Trump walks straight to support protesters in Iran

WASHINGTON (Reuters) – With solidarity tweets in Farsi and technological tools to circumvent internet closures, US President Donald Trump could be close to exhausting his options to support Iranian protesters who stand up against their rulers .

FILE PHOTO – President of the United States, Donald Trump, arrives for a campaign rally at the University of Wisconsin-Milwaukee, in Milwaukee, Wisconsin, USA. UU., January 14, 2020. REUTERS / Kevin Lamarque

The US authorities say the administration must avoid any openings that could generate accusations of foreign interference, such as direct financing, and increase the chances of violent repression against the people it wants to support.

The day after protests broke out in Tehran and other cities after Iran’s admission on Saturday after days of denials that it shot down a Ukrainian plane, killing all 176 people on board, Trump sent a tweet in Farsi aimed at Iran leaders: “DO NOT KILL YOUR PROTESTERS.” He was retweeted almost 80,000 times.

US officials said the intention of Trump’s tweet and other voices of support within the administration was to reinforce the message that Washington is in solidarity with the Iranian people, while helping to shed light on the motivation of the protesters and that the government from Tehran know “they are paying attention”.

Protesters found a fierce police response in several places during four days of protests. In November, an offensive against protests caused by rising fuel prices killed hundreds of people.

The Ukraine International Airlines flight from Tehran to Kiev was shot down by Iranian air defenses when the armed forces were on high alert for US reprisals, hours after Iran launched missiles against US targets in Iraq in retaliation for a drone attack Americans who killed Iranian commander Qassem Soleimani on January 3. Most of those on board were Iranians or dual citizens.

“We are not looking for a regime change or a total war,” said a US official, who spoke on condition of anonymity. “We’re just telling him (that) he can’t have a nuclear weapon and not shoot the protesters.”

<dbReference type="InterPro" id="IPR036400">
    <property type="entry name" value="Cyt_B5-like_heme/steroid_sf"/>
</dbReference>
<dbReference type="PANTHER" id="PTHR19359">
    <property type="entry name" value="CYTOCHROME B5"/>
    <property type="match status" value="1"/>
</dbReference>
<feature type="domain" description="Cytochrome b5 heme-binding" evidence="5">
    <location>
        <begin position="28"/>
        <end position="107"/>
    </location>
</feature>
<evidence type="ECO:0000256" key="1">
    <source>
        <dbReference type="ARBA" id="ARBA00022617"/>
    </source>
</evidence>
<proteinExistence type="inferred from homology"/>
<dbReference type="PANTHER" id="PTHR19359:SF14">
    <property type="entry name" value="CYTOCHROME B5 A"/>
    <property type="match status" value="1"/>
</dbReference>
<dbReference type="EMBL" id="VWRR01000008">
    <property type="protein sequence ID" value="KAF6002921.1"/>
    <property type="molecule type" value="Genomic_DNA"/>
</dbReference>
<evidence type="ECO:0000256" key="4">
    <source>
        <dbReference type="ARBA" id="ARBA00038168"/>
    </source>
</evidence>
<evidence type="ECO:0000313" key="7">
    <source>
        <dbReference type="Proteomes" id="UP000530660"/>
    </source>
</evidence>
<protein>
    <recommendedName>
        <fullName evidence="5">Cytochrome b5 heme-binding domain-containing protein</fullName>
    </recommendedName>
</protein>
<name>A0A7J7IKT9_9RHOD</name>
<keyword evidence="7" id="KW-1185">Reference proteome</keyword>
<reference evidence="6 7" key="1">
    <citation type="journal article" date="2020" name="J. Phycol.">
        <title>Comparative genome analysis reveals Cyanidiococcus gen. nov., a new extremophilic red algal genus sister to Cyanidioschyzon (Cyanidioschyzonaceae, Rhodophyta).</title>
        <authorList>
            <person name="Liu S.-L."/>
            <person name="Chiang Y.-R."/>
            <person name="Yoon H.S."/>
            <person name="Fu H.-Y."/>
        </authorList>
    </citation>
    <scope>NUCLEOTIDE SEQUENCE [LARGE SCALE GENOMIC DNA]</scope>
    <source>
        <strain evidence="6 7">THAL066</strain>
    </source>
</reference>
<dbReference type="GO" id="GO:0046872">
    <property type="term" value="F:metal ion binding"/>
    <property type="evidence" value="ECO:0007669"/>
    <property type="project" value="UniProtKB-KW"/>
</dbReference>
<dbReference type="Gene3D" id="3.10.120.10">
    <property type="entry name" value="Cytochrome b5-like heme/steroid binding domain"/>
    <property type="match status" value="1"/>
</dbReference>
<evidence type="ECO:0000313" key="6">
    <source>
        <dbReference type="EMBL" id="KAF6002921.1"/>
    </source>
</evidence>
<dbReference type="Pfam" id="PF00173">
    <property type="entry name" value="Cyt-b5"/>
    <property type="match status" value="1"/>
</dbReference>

The United States has worked with technology companies to help create tools for the Iranian people to avoid Tehran’s restrictions on the Internet, said Brian Hook, the United States special representative for Iran. During the November protests, tens of thousands of people used those tools to communicate, he added.

“We will continue to look for technological tools to help the Iranian people avoid the censorship of the regime and the closure of the Internet,” Hook told Reuters when asked what tangible efforts Washington could offer to help protesters.


Some see hypocrisy in Trump’s show of concern.

While the administration emphasizes that it supports the Iranian people, the strong US sanctions imposed by Trump accelerated the deterioration of the economy and worsened economic conditions for ordinary Iranians, experts say.

“His words have almost no credibility with an Iranian public who saw him impose more sanctions now,” said Aaron David Miller, a senior member of Carnegie Endowment for International Peace.

“So, if you ask me if Trump has a public relations strategy when it comes to supporting these protests, the answer is no. It all depends on your mood, your political needs and your desire to separate from your predecessor. ”

While the United States says its sanctions are focused on the laser to harm Iran’s leaders, many foreign banks and companies are deterred from doing business with the Islamic Republic, even for the supply of food and medicine, which are exempt from sanctions

Democrats say there are more things the White House can do to send a message to the Iranian people, such as lifting the ban on Iranian travel to the United States. Iran was included in a travel ban that Trump launched at the beginning of his presidency with the goal of stopping the export of what Washington calls state-sponsored terrorism.

There has still been no indication that Trump is considering doing so.

While some analysts believe that the United States would not feel totally uncomfortable with a regime change, Washington has reason to distrust overdoing it too much. The last example of foreign diplomats who landed in hot waters in Iran came last week, when Britain’s ambassador to Tehran was briefly arrested, accused of attending a protest.

“We leave the future of Iran to the Iranian people. It will not be decided by the United States government and that has been our policy for almost three years, “said Hook.

When asked if Trump would publish more about the protesters, Hook said: “I wouldn’t be surprised. I think he can expect the president to continue communicating directly with the Iranian people. ”

Reports of Steve Holland and Humeyra Pamuk; Edition by Mary Milliken and Peter Cooney

Our Standards:The principles of trust of Thomson Reuters.


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